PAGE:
Blurring Distinctions Between Taking vs. Making: Teaching Photography in a Digital Culture
In the age of digital photography and social media where photography appears ubiquitous, it seems anyone can be a photographer. In such an atmosphere, then, what elevates and remains constant about the photograph, and how do we teach our students amid the changing culture of the photograph?
We teach photography at the same university but in different disciplines and with different emphases: Photojournalism in the Communication department and Photography 1 and 2 in the Visual Arts program. We have a mix of majors and non-majors with different backgrounds coming to our courses, and sometimes students will have a spark of interest in the subject but a vague idea of what the courses actually entail. Many students have experience using their camera phones to take quick, easy-to-upload photographs, and are pretty well versed in sharing these across various social media, but this activity requires little deliberative thought by comparison to what they’ll be asked to do in a photography course. This led us to raise the question of what it means to take versus to make the photograph. Whether a student signs up for Photojournalism or Photography, we’ve noticed commonalities among our students that have led us to think more about the influence of the ubiquitous photograph and digital technology on student experience and expectations as they enter the classroom. We then presented a summary of our initial research at the April 2018 Photo History/Photo Future conference, organized by the RIT Press in Rochester, NY, which follows.
First, a little more about our courses.
The photojournalism course is taught online and is heavily focused on content. Course learning objectives focus student attention on what makes good photojournalism, what is the role of storytelling in photojournalism, and what is the function of photography in society. By the end of the course students should be able to describe the history, ethics, and legalities of photography; articulate, evaluate and construct meaningful quality photojournalistic content; and correctly use Associated Press style to write the photo cutline. Students are given photo assignments to direct their attention to basic technical skills and get them out of their comfort zone to locate human subjects and shoot many photos to get several best photos per assignment. No prerequisites or special equipment are required. This is a course designed for the novice to gain knowledge about the purpose and function of photojournalism, to take this insight into a variety of career spaces, and/or as a step toward understanding and creating photo documentary for personal or professional use.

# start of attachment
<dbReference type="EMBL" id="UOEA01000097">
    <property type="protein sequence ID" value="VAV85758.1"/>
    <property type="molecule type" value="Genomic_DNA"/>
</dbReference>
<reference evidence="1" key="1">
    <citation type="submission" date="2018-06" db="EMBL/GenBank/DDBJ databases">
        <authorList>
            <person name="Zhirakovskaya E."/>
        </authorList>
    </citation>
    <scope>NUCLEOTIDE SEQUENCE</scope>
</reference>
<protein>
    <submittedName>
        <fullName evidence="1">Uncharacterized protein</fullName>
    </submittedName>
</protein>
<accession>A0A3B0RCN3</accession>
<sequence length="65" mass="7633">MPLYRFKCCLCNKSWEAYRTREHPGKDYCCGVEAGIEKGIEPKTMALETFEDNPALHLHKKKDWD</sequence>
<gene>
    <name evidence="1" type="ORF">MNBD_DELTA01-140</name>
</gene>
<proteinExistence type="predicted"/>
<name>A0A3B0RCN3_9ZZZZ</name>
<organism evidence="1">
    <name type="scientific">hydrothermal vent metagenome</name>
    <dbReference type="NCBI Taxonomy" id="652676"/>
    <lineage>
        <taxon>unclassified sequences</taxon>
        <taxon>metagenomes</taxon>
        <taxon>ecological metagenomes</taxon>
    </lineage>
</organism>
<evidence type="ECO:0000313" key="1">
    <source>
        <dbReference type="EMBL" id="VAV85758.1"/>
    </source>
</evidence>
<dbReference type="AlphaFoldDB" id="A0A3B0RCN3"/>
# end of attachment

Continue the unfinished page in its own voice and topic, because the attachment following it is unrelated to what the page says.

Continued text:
Among the challenges for the beginning student is to get them to embrace that journalism is largely about people, human lives and social issues. It involves reporting and communicating story accurately, not just for oneself or a circle of friends, but to a broad public audience. Perhaps because digital culture has helped further enhance the barrage of images available in multiple locations throughout any given day, this course must stress the need for students to document real life and situations, objectively, and without sensationalism, and hopefully without cliché. To get students into the practice of documenting real situations, truthfully and honestly, they are also not allowed to use photo editing software until they first learn good composition, lighting, focus, etc., in the viewfinder. For the moment, as students new to photojournalism, they are to focus on learning the foundational rules of photography and journalism.
Photography 1 is taught face-to-face and focuses on teaching foundations, technology, and basic photographic technique. Intent and content are dependent on the project’s focus, but key within the course, and while discussion of reception is present there is no concern of it extending beyond the borders of the classroom. Students upload digital submissions to the learning management system, for classmates and myself to view, but there is no online forum for “likes.” A digital SLR is required and students work exclusively with digital content and do learn photo editing in Photoshop, but there is not an emphasis on manipulation or collage.
Photography 2 is also taught face-to-face and is focused on a split between considering the role photography plays in contemporary art and commercial graphic design. Photography 1 is a prerequisite and both digital and film SLRs are required. Students work with digital content but spend time learning film and paper techniques. While considering the role of contemporary art, students build their own pinhole cameras, print on alternative materials, and focus on experimental processes. In commercial design photography, students focus on advertising that requires product, portraiture, and studio lighting control in both the physical and digital context. At this stage, publication and reception of the work is highly emphasized. Students may be using blogs, guerilla installation on campus, client productions, or submitting to exhibitions as formats for learning about intent and the audience reception.
In both Photography 1 and 2 courses, students are only allowed to make photographs in manual mode. The goal is that every choice (composition, subject, to each individual camera setting) is part of the process of making.
Of interest to us as we teach these courses, and strive continually to improve our teaching, is to consider the beliefs and practices students may bring to beginning photography courses and how the everyday practice of digital photography and posting to social media may influence student perceptions and choices about taking photographs.
The following questions guided our exploration.
How is photography mediated through cultural digitization?